We headed out early in the morning to drive about two and a half hours from Lake City to Pagosa Springs to check out potential trails in that area. Pat had left earlier to drop his camper trailer off at home in Pagosa Springs. We met back up with Pat there, and after a quick consultation on possible trails we decided to check out Bear Basin, an area of the upper Rio Blanco river drainage area. Pat had run this trail before and promised us an interesting time.
The trailhead was easy to locate off Blanco Basin Road south of Pagosa Springs after we had turned off U.S. Highway 84. We aired down and disconnected sway bars and were soon heading up the trail. The trail quickly became narrow and transitioned from an easy dirt road to a real trail. We followed the trail through the trees and into Bear Basin. The basin is very scenic, surrounded by low hills and forests of mixed pines, aspen, and scrub oak.
After descending through Bear Basin, we skirted Bear Mountain along a narrow portion of the trail hugging the side of the hill. While not a shelf road, this portion was narrow and steep. Luckily, we met no one as we descended this stretch. Our luck would continue for the whole trail as the only people we saw were at a couple of camp sites -- we met no one on the trail all day, which was nice.
We soon came to a vacant camp site at the Rio Blanco River. This is a beautiful spot, great for a stop. We pulled in and watched Pat's son, Joe, and their puppy, Mia, play in the river. It was too early for a lunch break, so we all loaded into the Jeeps and headed on. Soon after, the trail appeared to dead end at an old corral and camp site, but Pat pointed out that the trail actually made a sharp turn to the right and across the Rio Blanco.
We continued up the trail, with the scrub oak now often brushing both sides of the Jeeps. It was obvious that this portion of the trail sees very little use by full-sized vehicles. Once we came out into the next meadow, we passed through a gate and there was a small patch of mud where water crosses the trail. This mud turned out to give Walt a hard time as he had to make a couple attempts to get through it. He definitely had fun.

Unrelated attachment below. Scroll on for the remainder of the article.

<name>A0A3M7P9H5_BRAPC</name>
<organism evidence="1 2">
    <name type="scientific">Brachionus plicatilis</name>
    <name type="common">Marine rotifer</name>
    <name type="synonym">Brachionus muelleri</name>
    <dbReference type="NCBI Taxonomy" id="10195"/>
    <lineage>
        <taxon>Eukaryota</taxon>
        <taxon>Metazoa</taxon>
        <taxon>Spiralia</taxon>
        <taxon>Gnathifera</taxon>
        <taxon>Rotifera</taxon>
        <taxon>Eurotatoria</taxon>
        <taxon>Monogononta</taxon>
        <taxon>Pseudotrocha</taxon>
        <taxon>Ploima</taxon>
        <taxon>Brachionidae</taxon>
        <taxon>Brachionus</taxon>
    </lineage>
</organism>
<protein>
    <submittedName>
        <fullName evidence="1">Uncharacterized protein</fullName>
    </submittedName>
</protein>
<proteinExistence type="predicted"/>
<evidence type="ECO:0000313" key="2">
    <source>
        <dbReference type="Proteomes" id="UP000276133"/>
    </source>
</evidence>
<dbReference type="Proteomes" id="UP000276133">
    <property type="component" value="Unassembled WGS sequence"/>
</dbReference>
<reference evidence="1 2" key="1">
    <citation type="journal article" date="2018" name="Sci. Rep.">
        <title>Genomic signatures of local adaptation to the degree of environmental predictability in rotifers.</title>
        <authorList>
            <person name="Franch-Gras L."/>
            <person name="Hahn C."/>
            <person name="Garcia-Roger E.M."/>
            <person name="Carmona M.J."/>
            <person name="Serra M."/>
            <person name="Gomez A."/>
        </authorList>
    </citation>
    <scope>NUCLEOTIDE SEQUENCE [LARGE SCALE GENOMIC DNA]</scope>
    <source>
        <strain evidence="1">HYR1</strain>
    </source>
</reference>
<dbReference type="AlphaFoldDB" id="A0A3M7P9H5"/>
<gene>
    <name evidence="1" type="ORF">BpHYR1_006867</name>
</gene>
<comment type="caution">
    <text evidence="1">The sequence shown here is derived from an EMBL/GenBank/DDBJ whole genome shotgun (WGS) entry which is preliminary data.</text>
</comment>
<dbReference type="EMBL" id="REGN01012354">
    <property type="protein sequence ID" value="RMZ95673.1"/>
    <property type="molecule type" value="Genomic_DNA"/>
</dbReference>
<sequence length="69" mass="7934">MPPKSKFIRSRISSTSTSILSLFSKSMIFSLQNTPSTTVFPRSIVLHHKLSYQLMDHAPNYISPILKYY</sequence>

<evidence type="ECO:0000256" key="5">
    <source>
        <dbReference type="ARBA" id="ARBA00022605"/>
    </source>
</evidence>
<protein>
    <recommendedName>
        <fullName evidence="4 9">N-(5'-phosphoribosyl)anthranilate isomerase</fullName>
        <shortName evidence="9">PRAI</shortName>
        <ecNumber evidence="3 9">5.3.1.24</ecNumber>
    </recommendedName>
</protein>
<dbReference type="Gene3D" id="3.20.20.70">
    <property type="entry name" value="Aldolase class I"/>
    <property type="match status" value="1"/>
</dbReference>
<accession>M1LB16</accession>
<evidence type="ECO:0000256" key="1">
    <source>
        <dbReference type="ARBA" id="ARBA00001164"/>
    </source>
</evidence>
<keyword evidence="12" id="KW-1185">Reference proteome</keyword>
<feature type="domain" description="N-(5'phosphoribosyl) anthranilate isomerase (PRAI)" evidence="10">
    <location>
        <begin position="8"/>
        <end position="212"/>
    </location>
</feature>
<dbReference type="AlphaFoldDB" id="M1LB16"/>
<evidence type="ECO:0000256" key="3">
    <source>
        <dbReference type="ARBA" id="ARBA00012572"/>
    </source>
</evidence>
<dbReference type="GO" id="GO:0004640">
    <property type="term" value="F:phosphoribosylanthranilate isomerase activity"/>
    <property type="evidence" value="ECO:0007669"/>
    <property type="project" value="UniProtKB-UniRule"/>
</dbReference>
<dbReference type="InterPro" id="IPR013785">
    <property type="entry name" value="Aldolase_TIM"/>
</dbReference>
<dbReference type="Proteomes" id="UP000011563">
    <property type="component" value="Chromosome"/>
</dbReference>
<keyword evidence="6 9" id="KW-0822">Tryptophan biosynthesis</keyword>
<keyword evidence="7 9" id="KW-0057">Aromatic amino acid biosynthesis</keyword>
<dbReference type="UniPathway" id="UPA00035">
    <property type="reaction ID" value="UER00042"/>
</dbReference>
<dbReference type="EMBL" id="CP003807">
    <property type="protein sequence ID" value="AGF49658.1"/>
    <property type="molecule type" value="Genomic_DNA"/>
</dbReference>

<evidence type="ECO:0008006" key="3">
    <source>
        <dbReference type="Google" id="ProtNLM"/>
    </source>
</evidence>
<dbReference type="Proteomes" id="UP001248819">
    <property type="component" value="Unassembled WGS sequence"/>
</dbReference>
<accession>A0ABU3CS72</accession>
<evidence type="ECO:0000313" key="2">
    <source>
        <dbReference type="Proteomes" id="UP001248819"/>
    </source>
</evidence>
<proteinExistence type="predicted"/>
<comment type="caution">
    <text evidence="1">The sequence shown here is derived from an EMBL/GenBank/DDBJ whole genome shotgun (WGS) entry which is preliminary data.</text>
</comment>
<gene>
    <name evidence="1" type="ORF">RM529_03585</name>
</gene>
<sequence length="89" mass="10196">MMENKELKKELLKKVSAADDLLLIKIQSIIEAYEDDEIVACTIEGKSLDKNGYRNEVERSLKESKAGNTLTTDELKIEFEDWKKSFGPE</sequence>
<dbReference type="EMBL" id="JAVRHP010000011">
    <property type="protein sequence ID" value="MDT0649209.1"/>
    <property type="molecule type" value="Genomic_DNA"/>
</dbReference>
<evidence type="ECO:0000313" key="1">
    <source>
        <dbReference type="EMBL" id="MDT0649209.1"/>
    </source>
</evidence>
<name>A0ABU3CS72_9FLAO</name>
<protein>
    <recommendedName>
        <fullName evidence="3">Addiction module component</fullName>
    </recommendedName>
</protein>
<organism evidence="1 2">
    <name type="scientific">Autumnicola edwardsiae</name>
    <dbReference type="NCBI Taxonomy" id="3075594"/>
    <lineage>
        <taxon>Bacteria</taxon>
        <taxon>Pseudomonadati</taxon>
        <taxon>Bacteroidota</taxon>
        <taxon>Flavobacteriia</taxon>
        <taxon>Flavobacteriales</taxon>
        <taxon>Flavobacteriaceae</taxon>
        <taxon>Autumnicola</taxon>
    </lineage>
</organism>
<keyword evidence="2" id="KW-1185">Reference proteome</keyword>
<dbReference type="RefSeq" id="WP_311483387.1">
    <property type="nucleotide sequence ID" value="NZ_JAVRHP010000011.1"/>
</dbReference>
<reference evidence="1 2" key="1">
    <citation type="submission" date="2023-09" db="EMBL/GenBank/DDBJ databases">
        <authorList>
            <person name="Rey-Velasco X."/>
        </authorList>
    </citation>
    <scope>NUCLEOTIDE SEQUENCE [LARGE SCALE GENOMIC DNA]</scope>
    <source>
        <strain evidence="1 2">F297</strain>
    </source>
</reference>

We continued through increasingly tighter and steeper areas on the trail until we reached a small clearing where the trail appeared to dead end with signs showing the trail beyond was closed to motor vehicles. Pat again pointed out that the actual trail made another sharp turn to the right and crossed a shallow stream. We stopped for lunch immediately after the crossing since there was an open area and we didn't know how much further it would be until we found another spot.
After lunch, we continued on through the scrub oak with occasional open views. We passed through several gates, closing them behind us each time. Nearing the end of the trail, we came to a long mud hole that Pat had forewarned us about. Pat told us about a vehicle that had tried to go through the mud recently, only to find themselves with a flooded vehicle and a ruined engine and transmission.
We were soon at the end of the trail where it meets up with forest service road 663 and turned right back out to highway 84. It looks like if we had turned left, there are some Jeep trails that go into the area around V Mountain and Buckles Lake that might be worth exploring, but we were anxious to move on with a long drive ahead of us back to Lake City and dinner. It was a great end to a great week in the San Juans!